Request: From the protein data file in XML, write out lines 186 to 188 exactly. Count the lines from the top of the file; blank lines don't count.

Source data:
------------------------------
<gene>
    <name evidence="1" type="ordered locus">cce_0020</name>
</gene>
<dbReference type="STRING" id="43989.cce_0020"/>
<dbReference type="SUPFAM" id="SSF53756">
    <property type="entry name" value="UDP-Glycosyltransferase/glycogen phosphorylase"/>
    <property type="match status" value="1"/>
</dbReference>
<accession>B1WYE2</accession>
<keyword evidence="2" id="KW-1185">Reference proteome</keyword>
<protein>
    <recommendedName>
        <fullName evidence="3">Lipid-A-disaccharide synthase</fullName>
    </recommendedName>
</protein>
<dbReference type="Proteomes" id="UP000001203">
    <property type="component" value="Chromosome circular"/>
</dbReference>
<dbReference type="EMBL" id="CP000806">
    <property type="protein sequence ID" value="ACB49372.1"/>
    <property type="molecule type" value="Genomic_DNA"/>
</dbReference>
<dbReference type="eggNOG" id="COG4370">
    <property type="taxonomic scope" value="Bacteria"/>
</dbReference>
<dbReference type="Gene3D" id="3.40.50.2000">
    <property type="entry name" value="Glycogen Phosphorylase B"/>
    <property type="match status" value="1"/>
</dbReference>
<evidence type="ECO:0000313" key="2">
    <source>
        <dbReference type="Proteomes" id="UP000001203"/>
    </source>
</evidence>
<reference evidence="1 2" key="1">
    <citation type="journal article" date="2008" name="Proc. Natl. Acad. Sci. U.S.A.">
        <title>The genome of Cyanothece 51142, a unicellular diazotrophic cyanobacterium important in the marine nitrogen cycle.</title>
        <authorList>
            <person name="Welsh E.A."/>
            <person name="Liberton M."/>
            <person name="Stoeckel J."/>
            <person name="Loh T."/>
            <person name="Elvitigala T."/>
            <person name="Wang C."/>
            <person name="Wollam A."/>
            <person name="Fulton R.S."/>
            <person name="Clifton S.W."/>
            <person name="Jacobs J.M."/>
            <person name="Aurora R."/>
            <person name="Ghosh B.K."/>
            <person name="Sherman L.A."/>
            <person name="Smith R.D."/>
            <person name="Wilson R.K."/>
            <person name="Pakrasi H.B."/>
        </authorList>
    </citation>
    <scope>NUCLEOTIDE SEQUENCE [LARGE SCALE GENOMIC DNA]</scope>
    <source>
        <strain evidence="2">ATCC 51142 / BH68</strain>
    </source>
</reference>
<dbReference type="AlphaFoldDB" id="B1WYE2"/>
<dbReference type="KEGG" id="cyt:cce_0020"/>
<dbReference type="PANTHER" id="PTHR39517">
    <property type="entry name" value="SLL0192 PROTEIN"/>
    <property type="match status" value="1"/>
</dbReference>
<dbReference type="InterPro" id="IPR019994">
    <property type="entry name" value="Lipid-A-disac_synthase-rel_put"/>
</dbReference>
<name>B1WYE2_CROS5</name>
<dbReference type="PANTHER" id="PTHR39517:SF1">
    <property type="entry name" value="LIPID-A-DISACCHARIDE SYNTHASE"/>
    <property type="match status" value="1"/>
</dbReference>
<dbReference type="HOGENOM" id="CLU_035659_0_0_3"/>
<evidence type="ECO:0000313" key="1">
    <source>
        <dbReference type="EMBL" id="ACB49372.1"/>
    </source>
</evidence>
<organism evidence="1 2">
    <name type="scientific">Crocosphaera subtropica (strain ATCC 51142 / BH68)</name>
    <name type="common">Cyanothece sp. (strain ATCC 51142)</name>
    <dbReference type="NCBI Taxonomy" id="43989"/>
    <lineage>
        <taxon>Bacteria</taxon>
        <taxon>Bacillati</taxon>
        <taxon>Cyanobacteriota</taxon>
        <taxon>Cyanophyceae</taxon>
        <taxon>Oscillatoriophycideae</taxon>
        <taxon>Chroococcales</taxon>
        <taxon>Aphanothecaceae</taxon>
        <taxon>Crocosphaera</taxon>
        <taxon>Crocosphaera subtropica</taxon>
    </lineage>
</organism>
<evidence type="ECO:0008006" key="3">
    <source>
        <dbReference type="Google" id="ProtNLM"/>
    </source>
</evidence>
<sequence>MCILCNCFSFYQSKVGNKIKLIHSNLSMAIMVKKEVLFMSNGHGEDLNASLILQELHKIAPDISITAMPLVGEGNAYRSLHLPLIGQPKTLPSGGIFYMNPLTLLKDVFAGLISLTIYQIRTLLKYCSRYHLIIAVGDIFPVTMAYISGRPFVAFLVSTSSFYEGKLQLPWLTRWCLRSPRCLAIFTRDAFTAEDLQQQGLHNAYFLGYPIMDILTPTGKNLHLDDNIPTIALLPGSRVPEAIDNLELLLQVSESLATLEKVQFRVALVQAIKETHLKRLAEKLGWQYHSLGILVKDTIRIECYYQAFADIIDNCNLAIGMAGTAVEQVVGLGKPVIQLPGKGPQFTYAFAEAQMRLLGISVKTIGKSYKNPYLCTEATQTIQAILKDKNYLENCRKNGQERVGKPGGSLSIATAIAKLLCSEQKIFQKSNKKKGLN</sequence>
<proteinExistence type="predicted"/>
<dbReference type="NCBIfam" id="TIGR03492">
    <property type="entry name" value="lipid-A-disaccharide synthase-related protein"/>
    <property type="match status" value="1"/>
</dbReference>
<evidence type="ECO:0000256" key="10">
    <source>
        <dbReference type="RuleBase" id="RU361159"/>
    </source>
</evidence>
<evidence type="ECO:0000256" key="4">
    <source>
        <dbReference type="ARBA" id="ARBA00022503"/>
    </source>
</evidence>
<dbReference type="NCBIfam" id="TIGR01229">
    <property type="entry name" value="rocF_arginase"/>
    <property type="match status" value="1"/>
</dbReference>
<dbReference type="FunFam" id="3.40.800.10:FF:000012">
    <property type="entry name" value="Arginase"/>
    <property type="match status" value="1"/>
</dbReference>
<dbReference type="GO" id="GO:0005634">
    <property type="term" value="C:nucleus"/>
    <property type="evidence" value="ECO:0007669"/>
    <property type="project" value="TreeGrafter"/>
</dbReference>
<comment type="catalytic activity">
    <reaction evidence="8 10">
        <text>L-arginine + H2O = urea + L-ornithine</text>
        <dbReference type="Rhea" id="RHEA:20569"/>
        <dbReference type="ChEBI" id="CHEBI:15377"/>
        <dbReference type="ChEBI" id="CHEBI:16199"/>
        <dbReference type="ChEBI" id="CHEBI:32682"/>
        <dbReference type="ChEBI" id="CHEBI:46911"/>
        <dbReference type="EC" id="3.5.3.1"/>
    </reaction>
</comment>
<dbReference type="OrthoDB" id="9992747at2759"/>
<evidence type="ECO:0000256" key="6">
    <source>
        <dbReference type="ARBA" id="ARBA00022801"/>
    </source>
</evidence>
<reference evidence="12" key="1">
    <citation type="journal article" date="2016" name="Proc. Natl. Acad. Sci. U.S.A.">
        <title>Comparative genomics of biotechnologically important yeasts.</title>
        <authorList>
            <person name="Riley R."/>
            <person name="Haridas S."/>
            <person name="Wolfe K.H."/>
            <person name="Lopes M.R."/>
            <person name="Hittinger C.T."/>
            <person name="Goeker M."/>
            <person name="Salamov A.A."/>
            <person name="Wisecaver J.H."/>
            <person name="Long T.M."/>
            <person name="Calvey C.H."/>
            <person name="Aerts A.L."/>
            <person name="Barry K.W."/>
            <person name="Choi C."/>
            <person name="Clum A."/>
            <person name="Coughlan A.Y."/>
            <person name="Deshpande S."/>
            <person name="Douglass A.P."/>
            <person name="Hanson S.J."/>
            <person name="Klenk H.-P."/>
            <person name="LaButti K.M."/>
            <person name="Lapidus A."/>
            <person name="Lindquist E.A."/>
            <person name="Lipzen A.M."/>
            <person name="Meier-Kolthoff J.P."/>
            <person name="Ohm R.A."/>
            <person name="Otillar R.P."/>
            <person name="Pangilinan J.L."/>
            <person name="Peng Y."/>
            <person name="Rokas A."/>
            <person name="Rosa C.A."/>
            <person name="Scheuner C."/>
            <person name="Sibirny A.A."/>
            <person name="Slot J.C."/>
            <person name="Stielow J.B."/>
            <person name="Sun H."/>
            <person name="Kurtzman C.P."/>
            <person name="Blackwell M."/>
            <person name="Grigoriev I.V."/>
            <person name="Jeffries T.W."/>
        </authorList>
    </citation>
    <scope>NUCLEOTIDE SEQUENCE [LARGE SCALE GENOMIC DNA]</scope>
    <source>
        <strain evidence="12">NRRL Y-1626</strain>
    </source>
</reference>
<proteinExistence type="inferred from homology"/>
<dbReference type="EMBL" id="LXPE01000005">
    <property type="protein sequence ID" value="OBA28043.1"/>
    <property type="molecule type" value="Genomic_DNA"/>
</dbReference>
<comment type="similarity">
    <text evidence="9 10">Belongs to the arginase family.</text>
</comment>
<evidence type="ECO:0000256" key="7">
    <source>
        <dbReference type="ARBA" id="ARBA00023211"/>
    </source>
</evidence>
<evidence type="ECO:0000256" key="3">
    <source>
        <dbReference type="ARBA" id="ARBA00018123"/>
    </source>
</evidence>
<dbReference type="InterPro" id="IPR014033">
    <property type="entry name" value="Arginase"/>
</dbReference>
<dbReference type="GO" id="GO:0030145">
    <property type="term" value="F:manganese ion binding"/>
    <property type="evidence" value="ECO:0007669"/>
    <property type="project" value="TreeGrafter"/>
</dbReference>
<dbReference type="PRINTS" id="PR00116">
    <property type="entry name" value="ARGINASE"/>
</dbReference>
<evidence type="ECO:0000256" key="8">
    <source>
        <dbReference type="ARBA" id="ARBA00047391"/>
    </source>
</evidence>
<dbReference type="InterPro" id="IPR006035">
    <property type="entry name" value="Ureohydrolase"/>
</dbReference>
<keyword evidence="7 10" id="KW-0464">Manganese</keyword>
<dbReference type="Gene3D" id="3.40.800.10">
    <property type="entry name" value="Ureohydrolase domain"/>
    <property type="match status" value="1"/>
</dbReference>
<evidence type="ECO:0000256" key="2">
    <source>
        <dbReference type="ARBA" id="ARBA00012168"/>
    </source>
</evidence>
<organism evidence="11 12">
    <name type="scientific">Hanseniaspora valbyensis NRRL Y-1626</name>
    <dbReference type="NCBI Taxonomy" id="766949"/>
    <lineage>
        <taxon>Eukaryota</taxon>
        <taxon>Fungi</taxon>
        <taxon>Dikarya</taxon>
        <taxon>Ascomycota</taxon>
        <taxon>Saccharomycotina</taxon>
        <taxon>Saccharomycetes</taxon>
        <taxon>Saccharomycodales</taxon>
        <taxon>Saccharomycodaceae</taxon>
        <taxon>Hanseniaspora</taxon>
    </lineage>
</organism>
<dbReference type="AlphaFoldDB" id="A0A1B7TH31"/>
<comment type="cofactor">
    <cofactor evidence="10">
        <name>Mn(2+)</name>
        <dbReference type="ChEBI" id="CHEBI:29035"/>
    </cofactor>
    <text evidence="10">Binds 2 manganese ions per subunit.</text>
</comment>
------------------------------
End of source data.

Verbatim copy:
            <person name="Stielow J.B."/>
            <person name="Sun H."/>
            <person name="Kurtzman C.P."/>